Owl Jewelry

People have been making coins into jewelry since the inception of coinage. There are many ways to have necklaces, pendants, rings, brooches, tie clasps, cufflinks, buttons, belts, and so on made out of coins today, whether ancient or modern, whether with genuine coins or replicas made primarily to be used for jewelry.

You can buy coin jewelry premade or use the coin of your choice. You can contact a local jeweler or an outfit that specializes in coin jewelry, or you can make coin jewelry yourself. Here's more on coin jewelry.

The following pieces of jewelry all pay homage to Athenian Owls. They're listed, in an inevitably subjective way, from most to least interesting.

Greek pendant made from cast of originally engraved replica (31 mm).



Here's a old pendant made in Greece with an originally engraved replica, not skillfully done but because of its context and history, interesting nonetheless. It commemorates the first International Congress of Archaeology, which was held in 1905, with the reverse legend, in Greek, reading "International Congress of Archaeology 1905."

This meeting took place in Athens, and scholars from 19 countries attended. The second meeting of this group took place in Cairo in 1909, the third in Rome in 1912, the sixth in Berlin in 1941, the seventh in Prague in 1966, the twelfth in Athens in 1983, and the fifteenth in Amsterdam in 1998. This is from a Web search, and it's not clear if the group still meets.

The World Archaeology Congress is a similarly named archeology group that also holds regular meetings, and it appears to have a much bigger presence today. But it is against archeology being the province of "white European upper-class men" and reinforcing "the present-day world order," and it disagrees with the notion that ancient archeological findings should be considered "world patrimony" despite the fact that many people in living in various parts of the world today regard certain ancient civilizations as being part of their heritage. It argues for more inclusivity in archeology, but it recently made headlines by excluding Israel from one of its meetings. The World Archaeology Congress, which was founded in 1985, doesn't seem know about the existence of the International Congress of Archaeology, indicating at its Web site that the first international forum for archeological research was organized in 1931. In actuality international archeology forums were held in the 19th century as well, which points to the oddity of an organization of scholars who study the past not knowing about the past of their own profession.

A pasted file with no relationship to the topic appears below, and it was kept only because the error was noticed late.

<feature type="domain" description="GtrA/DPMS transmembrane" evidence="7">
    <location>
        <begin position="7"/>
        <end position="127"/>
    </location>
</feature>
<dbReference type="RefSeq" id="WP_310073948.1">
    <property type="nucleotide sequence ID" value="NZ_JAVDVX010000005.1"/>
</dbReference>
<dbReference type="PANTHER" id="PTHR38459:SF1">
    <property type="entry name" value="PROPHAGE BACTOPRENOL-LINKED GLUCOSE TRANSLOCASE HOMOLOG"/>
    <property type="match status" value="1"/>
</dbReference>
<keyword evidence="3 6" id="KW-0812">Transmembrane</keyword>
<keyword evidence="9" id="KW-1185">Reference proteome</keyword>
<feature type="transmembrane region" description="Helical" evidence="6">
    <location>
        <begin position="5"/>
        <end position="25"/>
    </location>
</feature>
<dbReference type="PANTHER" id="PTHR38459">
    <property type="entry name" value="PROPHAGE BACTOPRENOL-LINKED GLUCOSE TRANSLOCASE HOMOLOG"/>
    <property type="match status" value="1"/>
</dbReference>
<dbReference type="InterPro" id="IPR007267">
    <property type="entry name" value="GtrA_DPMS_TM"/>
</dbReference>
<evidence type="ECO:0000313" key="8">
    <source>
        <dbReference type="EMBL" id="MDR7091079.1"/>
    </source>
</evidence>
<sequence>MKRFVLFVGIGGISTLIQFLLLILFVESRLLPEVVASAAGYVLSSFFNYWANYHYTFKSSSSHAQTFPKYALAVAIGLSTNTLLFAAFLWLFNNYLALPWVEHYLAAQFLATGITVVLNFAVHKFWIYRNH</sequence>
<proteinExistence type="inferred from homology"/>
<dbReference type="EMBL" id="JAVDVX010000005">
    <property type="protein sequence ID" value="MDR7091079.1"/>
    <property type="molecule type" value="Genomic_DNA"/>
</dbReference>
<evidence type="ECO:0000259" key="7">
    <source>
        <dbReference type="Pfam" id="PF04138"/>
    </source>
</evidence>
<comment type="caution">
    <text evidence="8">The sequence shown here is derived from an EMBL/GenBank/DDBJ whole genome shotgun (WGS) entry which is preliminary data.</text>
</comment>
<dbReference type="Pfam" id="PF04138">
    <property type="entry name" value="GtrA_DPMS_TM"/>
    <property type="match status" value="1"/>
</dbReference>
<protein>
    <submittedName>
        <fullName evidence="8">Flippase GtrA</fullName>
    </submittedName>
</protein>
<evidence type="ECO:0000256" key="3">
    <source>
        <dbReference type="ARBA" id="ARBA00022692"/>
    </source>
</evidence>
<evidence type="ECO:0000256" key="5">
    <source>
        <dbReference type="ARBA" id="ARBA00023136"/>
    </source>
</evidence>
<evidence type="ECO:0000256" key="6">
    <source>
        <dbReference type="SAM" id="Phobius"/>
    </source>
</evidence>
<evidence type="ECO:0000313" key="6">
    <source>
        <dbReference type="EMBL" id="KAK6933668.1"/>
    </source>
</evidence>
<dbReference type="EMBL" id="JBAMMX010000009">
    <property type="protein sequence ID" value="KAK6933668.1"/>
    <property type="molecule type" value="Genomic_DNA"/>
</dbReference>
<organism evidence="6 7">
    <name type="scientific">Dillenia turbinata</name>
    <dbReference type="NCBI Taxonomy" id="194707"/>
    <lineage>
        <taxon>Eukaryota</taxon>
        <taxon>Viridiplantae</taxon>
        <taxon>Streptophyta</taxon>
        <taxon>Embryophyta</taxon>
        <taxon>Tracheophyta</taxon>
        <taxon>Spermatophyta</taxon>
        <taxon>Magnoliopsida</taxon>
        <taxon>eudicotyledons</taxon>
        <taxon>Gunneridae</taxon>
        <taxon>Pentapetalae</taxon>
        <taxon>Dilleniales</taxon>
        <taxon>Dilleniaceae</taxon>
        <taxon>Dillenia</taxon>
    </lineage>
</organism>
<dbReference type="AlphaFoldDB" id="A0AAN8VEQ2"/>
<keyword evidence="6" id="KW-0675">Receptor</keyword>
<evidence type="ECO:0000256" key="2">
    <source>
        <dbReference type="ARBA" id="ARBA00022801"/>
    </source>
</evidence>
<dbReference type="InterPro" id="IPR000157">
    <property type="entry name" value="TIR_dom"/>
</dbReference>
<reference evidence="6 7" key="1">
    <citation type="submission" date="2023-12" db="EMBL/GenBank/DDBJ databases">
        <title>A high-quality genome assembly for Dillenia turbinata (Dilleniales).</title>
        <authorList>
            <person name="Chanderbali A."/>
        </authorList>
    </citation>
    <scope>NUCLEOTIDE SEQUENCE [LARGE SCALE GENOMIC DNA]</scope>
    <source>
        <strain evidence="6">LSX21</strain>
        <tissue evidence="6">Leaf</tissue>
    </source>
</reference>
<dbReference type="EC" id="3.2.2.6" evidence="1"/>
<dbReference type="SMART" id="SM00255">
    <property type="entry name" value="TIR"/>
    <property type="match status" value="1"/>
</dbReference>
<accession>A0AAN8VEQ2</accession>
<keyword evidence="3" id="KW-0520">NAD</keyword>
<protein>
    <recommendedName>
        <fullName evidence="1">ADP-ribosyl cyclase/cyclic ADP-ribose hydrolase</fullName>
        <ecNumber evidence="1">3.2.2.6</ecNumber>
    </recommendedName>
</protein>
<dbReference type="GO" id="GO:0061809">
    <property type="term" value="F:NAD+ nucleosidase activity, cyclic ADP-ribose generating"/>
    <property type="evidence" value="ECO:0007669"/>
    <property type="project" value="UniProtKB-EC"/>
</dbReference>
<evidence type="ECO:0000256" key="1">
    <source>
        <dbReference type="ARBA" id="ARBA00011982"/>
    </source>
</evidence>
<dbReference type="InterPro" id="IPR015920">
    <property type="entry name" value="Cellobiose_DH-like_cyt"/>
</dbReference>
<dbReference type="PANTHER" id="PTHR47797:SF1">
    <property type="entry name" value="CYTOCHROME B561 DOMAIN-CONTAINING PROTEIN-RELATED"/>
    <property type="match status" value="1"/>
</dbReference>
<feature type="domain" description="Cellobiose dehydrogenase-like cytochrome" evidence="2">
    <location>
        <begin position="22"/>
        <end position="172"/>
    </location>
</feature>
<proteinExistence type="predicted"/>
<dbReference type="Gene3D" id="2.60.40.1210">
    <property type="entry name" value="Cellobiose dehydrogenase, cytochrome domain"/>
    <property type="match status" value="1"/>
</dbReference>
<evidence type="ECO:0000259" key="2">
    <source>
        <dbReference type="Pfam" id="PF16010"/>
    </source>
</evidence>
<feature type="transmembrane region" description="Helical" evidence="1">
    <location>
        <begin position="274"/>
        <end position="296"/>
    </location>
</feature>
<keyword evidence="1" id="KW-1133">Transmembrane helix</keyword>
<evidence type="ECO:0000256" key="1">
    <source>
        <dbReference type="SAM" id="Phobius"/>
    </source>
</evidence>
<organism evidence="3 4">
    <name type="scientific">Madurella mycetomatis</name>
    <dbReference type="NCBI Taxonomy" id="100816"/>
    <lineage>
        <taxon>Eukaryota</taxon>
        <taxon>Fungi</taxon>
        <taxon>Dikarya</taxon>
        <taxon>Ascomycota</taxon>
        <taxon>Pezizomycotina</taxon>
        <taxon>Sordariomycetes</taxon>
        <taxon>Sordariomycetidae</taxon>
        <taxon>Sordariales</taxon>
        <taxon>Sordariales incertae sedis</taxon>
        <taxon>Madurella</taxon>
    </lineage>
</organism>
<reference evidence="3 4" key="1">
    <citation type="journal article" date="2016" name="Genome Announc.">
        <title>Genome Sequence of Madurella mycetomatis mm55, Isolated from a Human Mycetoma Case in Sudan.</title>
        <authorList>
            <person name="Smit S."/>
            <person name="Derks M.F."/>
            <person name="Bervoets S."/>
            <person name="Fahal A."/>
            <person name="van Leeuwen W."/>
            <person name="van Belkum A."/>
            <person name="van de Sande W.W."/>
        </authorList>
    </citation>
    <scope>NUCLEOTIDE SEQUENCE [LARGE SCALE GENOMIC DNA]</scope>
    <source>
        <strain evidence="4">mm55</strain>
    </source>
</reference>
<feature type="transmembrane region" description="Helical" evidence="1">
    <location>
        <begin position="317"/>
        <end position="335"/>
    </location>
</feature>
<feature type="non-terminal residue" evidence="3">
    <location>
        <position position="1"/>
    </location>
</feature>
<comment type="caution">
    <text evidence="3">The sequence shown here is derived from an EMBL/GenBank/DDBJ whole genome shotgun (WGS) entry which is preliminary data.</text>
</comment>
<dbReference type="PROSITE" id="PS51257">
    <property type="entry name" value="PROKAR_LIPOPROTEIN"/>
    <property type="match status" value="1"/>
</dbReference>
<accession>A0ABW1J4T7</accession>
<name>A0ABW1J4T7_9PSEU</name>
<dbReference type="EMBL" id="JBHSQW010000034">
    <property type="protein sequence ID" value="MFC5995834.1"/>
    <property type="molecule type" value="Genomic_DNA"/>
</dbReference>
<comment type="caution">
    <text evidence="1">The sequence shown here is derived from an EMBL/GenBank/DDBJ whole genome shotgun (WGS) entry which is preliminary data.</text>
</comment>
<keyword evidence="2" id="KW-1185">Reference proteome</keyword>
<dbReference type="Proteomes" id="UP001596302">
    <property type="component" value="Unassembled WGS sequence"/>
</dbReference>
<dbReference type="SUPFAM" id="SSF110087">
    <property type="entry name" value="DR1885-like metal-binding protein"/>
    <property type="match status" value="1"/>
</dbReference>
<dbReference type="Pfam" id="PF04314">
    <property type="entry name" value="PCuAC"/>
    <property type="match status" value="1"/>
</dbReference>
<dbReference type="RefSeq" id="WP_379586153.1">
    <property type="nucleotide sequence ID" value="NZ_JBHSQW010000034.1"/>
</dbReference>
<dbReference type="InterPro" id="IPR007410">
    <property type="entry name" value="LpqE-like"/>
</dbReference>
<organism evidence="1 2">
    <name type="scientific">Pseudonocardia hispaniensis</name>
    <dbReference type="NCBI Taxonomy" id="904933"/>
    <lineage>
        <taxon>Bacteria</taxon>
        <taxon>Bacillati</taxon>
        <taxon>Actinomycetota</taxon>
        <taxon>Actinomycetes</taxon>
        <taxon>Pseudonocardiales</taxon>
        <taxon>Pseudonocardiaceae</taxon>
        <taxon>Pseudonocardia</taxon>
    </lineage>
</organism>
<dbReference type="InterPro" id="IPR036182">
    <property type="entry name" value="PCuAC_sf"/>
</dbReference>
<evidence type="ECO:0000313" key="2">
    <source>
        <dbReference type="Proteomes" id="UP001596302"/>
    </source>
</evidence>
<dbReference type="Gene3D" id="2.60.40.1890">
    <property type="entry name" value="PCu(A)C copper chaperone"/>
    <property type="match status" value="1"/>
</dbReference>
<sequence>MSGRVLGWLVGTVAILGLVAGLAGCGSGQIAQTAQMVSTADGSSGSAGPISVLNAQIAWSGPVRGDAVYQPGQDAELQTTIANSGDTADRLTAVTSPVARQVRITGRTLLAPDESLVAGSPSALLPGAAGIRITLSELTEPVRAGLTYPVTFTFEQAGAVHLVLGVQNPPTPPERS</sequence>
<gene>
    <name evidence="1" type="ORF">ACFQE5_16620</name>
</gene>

Along with politicizing the study of the past, archeology has been criticized for being anti-collector. Some archeology organizations are overzealous in trying to stop the looting of archeological sites by calling for the ban of private collecting of ancient goods, with the Archaeological Institute of America being the loudest voice here. Private collecting and public study in reality are complimentary, each promoting interest and knowledge of the past.

The above pendant appears to be silver-plated, possibly over copper, since it's light for its size but has the characteristic subtle blues and pinks of silver toning. It appears originally engraved, though without much knowledge of the coin type it represents, copying, not well, two different Owl varieties. The obverse copies an Early Classical Owl, Sear 2520, with Athena's wavy hair, except that the helmet crest includes only dots and leaves out the lines that represent horse hairs, and the reverse copies a Mass Classical Owl with its tall, slender owl, except that the owl's tail is composed of two separately delineated feathers instead of a single tail prong.